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Living with an alcoholic in denial can be overwhelming and draining. The person may disagree that they have an alcoholism problem, refuse to acknowledge their destructive behaviours or truly believe they don’t have an alcohol addiction. However, it’s likely that their drinking is having a negative impact on their health as well as the general wellbeing of those they are closest to.

It can be difficult to know what to do when you’re living with an alcoholic in denial. Here, we provide tips on some of the practical steps you can take, and provide information on the specialist alcohol addiction rehab we can offer at Life Works in Surrey.

How to help an alcoholic in denial

There are a number of things that you can do to help when you’re living with an alcoholic in denial. These include:

  • Learn as much as you can about the symptoms of alcoholism
  • Have an open and honest conversation with the person about their drinking
  • Set clear boundaries
  • Ensure that you look after yourself too
  • Support the person to get the professional treatment they need

How to tell if your loved one is an alcoholic

If you think you’re living with an alcoholic in denial, it’s important to take the time to learn as much as you can about the symptoms of alcohol addiction. Do you find that the person:

  • Is irritable and angry when they haven’t had a drink?
  • Needs to drink more to get ‘drunk’?
  • Continues to drink even though this has had a negative impact on their life?
  • Drinks heavily when they’re on their own?
  • Drinks alcohol at times when it’s clearly unacceptable to do so e.g. when they first wake up in the morning?
  • Misses out on special occasions or important events because of their drinking?

These are all signs of alcoholism. When someone is in denial about their drinking problem, they may also:

  • Find excuses to have a drink e.g. celebrating the start of the weekend or drinking as a ‘pick-me-up’ after a stressful day
  • Appear to be flippant and regularly make jokes about their drinking habits to try and downplay how much they’re actually drinking
  • Be secretive about their drinking habits, activities, whereabouts or associates
  • Lie about how frequently they consume alcohol and the amount they drink
  • Store alcohol in strange places such as in the garden shed or in their car to try and stop you finding it
  • Buy expensive brands of alcohol to try and ‘prove’ they don’t have a drinking problem

These behaviours could suggest that the person is aware they have a problem but is trying to cover it up or justify it, as a way of denying they are struggling with alcohol addiction. By learning as much as you can about these signs and symptoms, you’ll be able to spot patterns in their behaviour and develop an understanding of why they’re acting this way, even if they deny they have a problem.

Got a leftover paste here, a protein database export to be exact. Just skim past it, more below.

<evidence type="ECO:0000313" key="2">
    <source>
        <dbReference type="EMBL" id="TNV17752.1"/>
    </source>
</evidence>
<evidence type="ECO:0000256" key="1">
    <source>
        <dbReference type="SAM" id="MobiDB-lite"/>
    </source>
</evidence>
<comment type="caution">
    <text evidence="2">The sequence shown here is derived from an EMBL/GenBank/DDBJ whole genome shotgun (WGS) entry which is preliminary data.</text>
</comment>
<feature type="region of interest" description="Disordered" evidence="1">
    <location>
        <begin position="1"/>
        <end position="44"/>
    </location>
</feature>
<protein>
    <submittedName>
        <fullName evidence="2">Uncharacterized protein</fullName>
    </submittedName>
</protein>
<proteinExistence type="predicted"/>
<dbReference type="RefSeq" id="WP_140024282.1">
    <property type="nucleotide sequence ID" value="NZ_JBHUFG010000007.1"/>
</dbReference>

Talk to the alcoholic in denial about your worries

If you’ve recognised the signs and symptoms that an alcoholic in denial may be displaying, it’s important that you try to reach out and have an honest conversation with the person about their drinking. There are a number of things to think about before having this discussion:

  • Choose the right time and place - Try and have this conversation somewhere that’s private and where the person feels comfortable. You could suggest going for a walk together or having a cup of tea at home when you won’t be disturbed by anyone else. Having this conversation when the person feels safe and relaxed makes it more likely they’ll be able to open up to you about their drinking in an honest way, instead of denying their behaviour
  • Prepare specific examples of their behaviour - If you think the person is in denial about their alcohol addiction, make sure you prepare specific examples of their drinking behaviour before launching into a conversation with them. This means that if you’re met with denial you can gently point out the times their drinking has been a problem and has had a negative effect on other people. Being able to point out their past actions in a calm and non-judgemental way, means they’re more likely to take this on board and accept the fact they may have a problem
  • Don’t be judgemental or accusatory - Even though you might find their behaviour frustrating, it’s really important that you approach this conversation in a patient and compassionate way. If you respond calmly to what they have to say, the person is less likely to feel attacked or criticised and is therefore more likely to open up to you. Remember, an alcoholic in denial may already feel defensive and ashamed so you should avoid adding to this by being gentle and understanding
  • Try to avoid negative labels or language - Another way to make sure you’re approaching the conversation in a gentle way is to avoid using negative labels such as ‘addict’ and ‘alcoholic’. This type of language could be perceived as critical, which could just make the person want to deny their problem even more. Instead, try to use positive or neutral language such as ‘challenges’ and ‘concerns’; this type of language is a lot more compassionate and sympathetic. It shows you’re coming from a good place and have their best interests at heart